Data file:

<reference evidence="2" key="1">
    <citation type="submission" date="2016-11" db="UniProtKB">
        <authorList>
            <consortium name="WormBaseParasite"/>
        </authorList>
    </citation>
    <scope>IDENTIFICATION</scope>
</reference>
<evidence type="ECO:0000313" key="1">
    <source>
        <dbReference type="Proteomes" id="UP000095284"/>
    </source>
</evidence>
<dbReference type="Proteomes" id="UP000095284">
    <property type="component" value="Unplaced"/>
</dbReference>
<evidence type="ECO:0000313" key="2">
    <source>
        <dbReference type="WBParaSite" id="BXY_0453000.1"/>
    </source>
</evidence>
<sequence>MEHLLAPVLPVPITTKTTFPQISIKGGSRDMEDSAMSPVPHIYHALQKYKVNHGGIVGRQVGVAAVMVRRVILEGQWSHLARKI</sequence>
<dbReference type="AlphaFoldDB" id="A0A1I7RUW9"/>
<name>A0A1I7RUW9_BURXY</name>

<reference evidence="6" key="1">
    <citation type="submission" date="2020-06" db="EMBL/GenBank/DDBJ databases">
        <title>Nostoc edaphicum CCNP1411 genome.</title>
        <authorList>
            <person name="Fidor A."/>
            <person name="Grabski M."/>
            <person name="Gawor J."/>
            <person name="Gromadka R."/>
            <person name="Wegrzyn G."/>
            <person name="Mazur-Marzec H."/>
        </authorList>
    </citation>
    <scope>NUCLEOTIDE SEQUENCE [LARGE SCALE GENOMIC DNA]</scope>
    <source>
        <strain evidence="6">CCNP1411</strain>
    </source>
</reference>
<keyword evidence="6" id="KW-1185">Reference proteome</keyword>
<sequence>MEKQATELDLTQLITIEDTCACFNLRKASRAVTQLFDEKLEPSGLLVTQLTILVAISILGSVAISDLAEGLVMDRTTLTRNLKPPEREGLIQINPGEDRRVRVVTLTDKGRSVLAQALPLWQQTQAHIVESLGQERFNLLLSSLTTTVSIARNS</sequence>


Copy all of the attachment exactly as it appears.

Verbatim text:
<reference evidence="2" key="1">
    <citation type="submission" date="2016-11" db="UniProtKB">
        <authorList>
            <consortium name="WormBaseParasite"/>
        </authorList>
    </citation>
    <scope>IDENTIFICATION</scope>
</reference>
<evidence type="ECO:0000313" key="1">
    <source>
        <dbReference type="Proteomes" id="UP000095284"/>
    </source>
</evidence>
<dbReference type="Proteomes" id="UP000095284">
    <property type="component" value="Unplaced"/>
</dbReference>
<evidence type="ECO:0000313" key="2">
    <source>
        <dbReference type="WBParaSite" id="BXY_0453000.1"/>
    </source>
</evidence>
<sequence>MEHLLAPVLPVPITTKTTFPQISIKGGSRDMEDSAMSPVPHIYHALQKYKVNHGGIVGRQVGVAAVMVRRVILEGQWSHLARKI</sequence>
<dbReference type="AlphaFoldDB" id="A0A1I7RUW9"/>
<name>A0A1I7RUW9_BURXY</name>

<reference evidence="6" key="1">
    <citation type="submission" date="2020-06" db="EMBL/GenBank/DDBJ databases">
        <title>Nostoc edaphicum CCNP1411 genome.</title>
        <authorList>
            <person name="Fidor A."/>
            <person name="Grabski M."/>
            <person name="Gawor J."/>
            <person name="Gromadka R."/>
            <person name="Wegrzyn G."/>
            <person name="Mazur-Marzec H."/>
        </authorList>
    </citation>
    <scope>NUCLEOTIDE SEQUENCE [LARGE SCALE GENOMIC DNA]</scope>
    <source>
        <strain evidence="6">CCNP1411</strain>
    </source>
</reference>
<keyword evidence="6" id="KW-1185">Reference proteome</keyword>
<sequence>MEKQATELDLTQLITIEDTCACFNLRKASRAVTQLFDEKLEPSGLLVTQLTILVAISILGSVAISDLAEGLVMDRTTLTRNLKPPEREGLIQINPGEDRRVRVVTLTDKGRSVLAQALPLWQQTQAHIVESLGQERFNLLLSSLTTTVSIARNS</sequence>